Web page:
Organized christian religion in the U.S., probably all organized religion, is all about thought control, controling the minds, thus the pocket book of it's parishioners, and their loyalty. This may be thought of as saving their souls; and, I am sure that there are some who are sincere in their belief and practice of their religion.

Their belief or faith is so weak, or they believe that their parishioners faiths is so weak that it can not stand up under any scrutiny. Thus they must believe absolutely in the literal interpretation of the bible without question or their whole belief system and power base will fall apart.

This is absurd at the outset because the bible, King Jame and American Standard versions at least, contain a number of contradictions, at least two in the first book of Genisis. It contains two different and inconsistent versions of creation in the first two pages. Yet they must profess to believe in it as it is the only proof or basis of their belief in God, Jesus and his teachings.

They therefore feel that they must counter or disprove any and all theories that contradict the bible and the theory of evolution is the mose basic and vunerable of the lot as it stricks right at the heart of their belief in their own religion. The theory of evolution also has no hard evidence to support it; but, only observation and speculation (We dig up or find bones tens of thousands and millions of years old, we study and observe them and try to relate them to lofe as we know it, then speculate that the bones are from earlier less evolved versions of life as we know it now. Yes the is tons of evidence to support the speculation including DNA, but no proof.)

Those of stronger faith or conviction, those who have experienced God and/or Jesus personally, those who are not into thought and mind control but believe in voluntary belief and worship have no need or desire to prove or disprove anything. They feel, as I do, that their is no conflict between religion and science. The advancement of science is also an advancement in our ability to know and see the mind and hand of God at work. The bible is a book of stories and wisdom that contains truth and morals, allegory and metaphor as well as parables. It is not necessary to believe literally in every word to benefit from the reading and study of the bible. As such it is to be interpreted, our personel truth gleened from its pages and accepted for what it is, a collection of works written by numerous different people and interpreted from three seperate ancient languages into english. These people may or may not have been devinely inspired; but it doesn't matter. It, the bible, does not have to be literally word for word true to guide, teach and inspire us.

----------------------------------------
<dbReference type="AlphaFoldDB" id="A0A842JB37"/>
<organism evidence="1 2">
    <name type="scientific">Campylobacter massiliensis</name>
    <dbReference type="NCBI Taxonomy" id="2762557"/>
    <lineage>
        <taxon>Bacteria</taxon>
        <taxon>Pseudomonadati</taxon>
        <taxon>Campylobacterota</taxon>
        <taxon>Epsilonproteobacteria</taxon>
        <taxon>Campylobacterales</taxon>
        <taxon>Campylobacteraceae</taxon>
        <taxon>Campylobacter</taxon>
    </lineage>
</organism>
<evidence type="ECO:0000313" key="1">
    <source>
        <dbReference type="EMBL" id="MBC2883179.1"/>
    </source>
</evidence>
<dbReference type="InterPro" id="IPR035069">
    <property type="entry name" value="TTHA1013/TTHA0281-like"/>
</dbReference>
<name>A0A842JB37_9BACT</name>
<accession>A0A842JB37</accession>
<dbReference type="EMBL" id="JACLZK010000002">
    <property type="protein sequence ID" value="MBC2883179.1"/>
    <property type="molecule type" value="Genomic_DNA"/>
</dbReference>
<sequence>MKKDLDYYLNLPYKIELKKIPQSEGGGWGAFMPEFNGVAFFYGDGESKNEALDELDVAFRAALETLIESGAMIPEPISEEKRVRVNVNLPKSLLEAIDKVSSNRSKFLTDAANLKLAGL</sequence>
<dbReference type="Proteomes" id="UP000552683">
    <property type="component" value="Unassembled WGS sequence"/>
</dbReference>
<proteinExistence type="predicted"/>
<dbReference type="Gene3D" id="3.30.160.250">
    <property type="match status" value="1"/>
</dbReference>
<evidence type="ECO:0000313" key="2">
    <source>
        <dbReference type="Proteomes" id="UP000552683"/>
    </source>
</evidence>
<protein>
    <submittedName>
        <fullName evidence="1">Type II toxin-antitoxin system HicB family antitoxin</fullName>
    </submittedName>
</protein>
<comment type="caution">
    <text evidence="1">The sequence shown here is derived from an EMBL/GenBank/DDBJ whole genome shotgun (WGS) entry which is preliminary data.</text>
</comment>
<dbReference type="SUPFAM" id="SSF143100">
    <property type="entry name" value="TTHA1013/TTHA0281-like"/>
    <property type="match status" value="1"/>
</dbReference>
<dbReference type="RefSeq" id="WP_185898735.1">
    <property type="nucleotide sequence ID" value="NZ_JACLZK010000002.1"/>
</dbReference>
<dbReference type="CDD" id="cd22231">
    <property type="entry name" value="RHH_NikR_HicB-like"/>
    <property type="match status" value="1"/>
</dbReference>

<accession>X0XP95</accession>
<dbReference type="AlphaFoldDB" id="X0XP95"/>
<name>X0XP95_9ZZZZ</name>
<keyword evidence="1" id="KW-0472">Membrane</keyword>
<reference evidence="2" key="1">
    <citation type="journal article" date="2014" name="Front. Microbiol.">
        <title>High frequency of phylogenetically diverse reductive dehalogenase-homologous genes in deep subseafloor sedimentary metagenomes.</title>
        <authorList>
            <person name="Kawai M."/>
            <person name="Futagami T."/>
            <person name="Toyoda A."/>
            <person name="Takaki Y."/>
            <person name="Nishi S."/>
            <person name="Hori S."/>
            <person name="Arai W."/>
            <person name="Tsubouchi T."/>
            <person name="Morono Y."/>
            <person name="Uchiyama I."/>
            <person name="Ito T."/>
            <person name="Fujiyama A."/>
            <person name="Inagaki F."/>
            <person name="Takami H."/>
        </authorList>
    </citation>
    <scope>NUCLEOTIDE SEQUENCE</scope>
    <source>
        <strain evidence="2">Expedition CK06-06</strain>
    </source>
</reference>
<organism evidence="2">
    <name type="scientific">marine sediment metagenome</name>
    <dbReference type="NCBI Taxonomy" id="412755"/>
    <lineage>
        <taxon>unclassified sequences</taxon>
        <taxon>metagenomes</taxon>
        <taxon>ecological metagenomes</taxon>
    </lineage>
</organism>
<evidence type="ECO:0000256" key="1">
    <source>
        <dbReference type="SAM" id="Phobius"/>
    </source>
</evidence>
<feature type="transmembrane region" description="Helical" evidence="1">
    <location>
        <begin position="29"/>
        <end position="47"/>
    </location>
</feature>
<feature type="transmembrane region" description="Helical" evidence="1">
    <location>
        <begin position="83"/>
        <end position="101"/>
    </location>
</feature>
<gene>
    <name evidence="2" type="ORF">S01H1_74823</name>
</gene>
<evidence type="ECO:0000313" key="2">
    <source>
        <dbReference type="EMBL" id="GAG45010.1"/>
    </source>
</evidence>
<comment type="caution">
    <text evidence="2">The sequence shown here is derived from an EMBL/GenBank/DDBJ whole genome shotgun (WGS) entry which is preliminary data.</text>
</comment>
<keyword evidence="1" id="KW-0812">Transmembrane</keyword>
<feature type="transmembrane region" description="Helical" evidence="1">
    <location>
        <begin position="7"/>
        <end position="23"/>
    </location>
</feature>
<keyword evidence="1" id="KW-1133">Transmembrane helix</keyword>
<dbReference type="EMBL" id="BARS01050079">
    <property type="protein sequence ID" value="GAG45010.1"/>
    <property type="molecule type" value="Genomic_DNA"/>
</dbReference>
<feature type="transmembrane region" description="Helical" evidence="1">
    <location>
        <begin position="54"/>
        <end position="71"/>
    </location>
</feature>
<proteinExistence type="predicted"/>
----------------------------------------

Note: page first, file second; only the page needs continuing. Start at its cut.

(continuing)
nautica
#6
Nov20-03, 09:04 AM
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"This sounds like the argument of someone who already has the belief, and isn't willing to scrutinise that belief"

Now, your jumping to the conclusion that, I have faith, which is fine, but I never said I did or I did not. I am only using those arguments b/c they are based on religion, much like a religous person using science.

"And yet you seem happy to accept that I, even though I have never seen it, believe that america exists on account of the fact that I may one day be able to prove it. But using the argument above, if I went to prove it, then that would prove that I didn't actually believe in it.

That isn't really consistent.

I believe america exists because of various bits of evidence that I think are convincing.
Although I don't feel a need to 'prove' the existence of America, one day I might.

Many people believe God exists because of bits of evidence that they think is convincing.
Many don't feel a need to 'prove' the existence of God, but some do."

BUT, if your belief in America told you that it was beyond your comprehension and that in order for you to get there, you must only have faith and believe - NOT prove - b/c really, if it were proven that America existed everybody would believe and it would be a very crowded country. If of course, it is the country you believe it to be.


"Hmmm... Hopefully my point is sorta being made. I know that I have one, but I am not convinced that what I have said so far is expressing it the best.